• Jeff Culkin

Green Deal, Energy Saving Eco Loan, but is the Green Deal a good deal?


What is the Green Deal?

A loan to pay for green home improvements taken out against your home paid through energy bills. The Green Deal is a government backed scheme intended to provide loans for green home improvements. Home improvements might typically be loft insulation, cavity wall insulation, energy efficient boiler or appliance installation.

Is it economically worth wile?

The green deal is more expensive than a conventional loan, if you can self finance any work, this of course would be the most economic way to pay for it. Self Financing or conventional loans will allow you access to more contractors potentially meaning the work can be done for significantly less as company and tradesmen will incur costs to be part of the scheme. I for example as an existing heating engineer have been quoted £1,300 to do the course to allow my company to do green deal inspections. An architect or heating engineer could provide you with advice outside of the

scheme if you wished to have work done. For example as a typical heating and gas engineer I myself already hold qualifications in heating, energy efficiency, water and gas regulations (plus manufacturers courses).

Grants for this kind of work are also available for low income groups and for period homes so check these out first!

What are the benefits?

As the loan is not against yourself, but is against your property it may not affect your credit rating. Also if you might have issue getting a conventional personal loan then the deal may unlock investment you otherwise did not have access to. If you would just like energy bills and saving compartmentalised the green deal would be right for you, as the repayments are through the energy bills you would not have to be concerned with another bill or the loan.

How does it work?

A green deal inspector would visit your property to asses the viability of the green deal to your property. Any loan must meet the "golden rule" where by the cost of any improvements must be less than the saving made. An approved contractor must be selected to do the work.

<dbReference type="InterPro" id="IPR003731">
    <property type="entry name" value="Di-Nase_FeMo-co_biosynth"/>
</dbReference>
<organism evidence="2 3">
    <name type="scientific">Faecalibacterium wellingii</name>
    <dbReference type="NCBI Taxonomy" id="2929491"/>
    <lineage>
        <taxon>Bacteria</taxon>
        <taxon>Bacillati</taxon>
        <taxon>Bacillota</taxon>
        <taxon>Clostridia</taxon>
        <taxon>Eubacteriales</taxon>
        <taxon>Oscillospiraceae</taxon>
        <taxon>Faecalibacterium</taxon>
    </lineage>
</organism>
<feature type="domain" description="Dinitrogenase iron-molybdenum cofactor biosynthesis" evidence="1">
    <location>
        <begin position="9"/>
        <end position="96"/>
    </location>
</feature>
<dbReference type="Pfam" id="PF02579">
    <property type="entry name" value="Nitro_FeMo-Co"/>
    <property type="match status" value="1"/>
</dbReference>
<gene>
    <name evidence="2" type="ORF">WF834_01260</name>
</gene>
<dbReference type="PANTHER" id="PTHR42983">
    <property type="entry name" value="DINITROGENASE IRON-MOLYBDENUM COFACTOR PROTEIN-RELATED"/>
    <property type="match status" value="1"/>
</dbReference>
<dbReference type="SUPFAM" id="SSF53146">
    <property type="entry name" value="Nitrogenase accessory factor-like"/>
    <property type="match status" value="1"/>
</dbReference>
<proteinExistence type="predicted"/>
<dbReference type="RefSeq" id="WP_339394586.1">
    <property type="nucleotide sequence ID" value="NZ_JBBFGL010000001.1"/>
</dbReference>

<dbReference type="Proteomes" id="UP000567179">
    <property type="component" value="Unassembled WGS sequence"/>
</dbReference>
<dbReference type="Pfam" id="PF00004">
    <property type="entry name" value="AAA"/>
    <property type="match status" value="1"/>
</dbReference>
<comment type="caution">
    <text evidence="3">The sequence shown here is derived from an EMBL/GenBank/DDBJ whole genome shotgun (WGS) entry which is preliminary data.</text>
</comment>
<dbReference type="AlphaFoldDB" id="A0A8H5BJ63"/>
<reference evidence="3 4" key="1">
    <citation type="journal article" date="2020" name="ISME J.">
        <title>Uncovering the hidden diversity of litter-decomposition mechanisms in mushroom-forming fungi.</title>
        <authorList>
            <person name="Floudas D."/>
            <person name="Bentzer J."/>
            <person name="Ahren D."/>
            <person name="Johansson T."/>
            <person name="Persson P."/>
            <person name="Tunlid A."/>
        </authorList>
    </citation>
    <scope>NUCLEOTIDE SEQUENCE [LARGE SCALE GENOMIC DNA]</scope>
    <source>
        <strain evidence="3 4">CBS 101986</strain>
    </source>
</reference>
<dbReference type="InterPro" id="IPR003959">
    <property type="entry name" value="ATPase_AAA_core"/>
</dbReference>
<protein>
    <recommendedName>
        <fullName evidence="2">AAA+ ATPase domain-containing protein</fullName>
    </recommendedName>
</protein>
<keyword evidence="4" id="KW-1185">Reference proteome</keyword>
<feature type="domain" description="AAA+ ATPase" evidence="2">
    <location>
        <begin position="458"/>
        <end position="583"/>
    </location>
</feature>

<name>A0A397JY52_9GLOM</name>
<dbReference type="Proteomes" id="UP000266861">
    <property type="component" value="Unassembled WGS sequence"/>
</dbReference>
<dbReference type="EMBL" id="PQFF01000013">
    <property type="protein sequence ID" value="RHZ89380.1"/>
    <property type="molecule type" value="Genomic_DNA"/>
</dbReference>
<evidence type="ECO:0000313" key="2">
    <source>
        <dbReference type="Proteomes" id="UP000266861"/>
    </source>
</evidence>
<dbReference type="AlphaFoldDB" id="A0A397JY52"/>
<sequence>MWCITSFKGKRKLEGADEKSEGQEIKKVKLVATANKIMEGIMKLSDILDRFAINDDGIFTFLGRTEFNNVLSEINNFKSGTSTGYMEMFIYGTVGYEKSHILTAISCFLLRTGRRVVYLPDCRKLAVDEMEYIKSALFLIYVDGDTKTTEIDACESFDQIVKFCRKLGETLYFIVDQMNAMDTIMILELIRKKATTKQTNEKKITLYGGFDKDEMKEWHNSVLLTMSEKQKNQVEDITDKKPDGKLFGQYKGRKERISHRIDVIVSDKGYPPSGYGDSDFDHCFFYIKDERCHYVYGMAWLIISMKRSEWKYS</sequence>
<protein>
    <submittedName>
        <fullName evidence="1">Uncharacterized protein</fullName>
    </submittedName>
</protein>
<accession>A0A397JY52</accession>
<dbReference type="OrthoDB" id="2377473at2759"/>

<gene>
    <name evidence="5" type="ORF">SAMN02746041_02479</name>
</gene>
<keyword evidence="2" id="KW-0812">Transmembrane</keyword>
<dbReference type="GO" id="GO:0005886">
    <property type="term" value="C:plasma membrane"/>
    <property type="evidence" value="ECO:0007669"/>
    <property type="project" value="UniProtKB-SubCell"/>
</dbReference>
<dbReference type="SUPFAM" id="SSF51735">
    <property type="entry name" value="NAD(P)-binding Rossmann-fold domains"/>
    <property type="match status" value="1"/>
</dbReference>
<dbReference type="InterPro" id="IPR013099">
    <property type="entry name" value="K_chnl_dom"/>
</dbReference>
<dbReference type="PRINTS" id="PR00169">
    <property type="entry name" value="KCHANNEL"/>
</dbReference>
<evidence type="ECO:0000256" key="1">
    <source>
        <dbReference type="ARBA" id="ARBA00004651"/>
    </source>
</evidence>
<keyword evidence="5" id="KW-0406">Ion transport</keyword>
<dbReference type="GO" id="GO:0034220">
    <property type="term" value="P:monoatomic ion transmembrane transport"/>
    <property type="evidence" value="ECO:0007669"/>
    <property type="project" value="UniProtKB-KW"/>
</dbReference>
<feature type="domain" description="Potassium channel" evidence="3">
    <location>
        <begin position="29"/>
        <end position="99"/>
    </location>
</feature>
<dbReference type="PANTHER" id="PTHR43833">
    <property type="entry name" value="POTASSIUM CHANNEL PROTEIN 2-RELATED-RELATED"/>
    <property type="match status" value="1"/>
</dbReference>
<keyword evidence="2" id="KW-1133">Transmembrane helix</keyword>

Latest Updates;

June 2013

Annual target for government has been set at 10,000 homes. Sadly the 3 Billion scheme is looking like a flop as after nearly six months just 2 homes for received green deal eco loans. Perhaps all that money, or a fraction of it could have been better spent simply informing home owners of the benefits of investing in their property.

http://bbb-news.com/blog/2013/06/24/3billion-flop-as-just-two-homes-get-eco-loans-to-install-energy-saving-measures-in-six-months/

April 2013

Recent market research by Which? from an April (2013) survey indicates something of a stigma being attached to green deal debts on properties. 21% of property buyers would reconsider buying a property will a green deal loan attached to it, and a further 46% would want a green deal loan paid off before they would purchase the property. The paying off of a loan in full before selling may not be an option at the time with capital invested into buying another property.

It could be complicated;
Potential Issues.

As the loan is tied to the property no one yet knows how this might affect property prices. It may prove, as mentioned earlier, to be significantly more cost effective to have work done outside of the scheme.

Further Reading;

http://www.which.co.uk/energy/creating-an-energy-saving-home/guides/the-green-deal-explained/what-is-the-green-deal/

http://www.energysavingtrust.org.uk/Take-action/Find-a-grant/Green-Deal-and-ECO

http://www.uswitch.com/green-deal/

Personal Opinion;

Looks like a good scheme for housing associations, local government and large private landlords and companies. For private individual home owners and small investment landlords, self finance or a conventional loan would seem easier as well as significantly cheaper.

The purpose of this page is for summarised information (in this case with a bit of opinion) for home owners and landlords, not for technical guidance.


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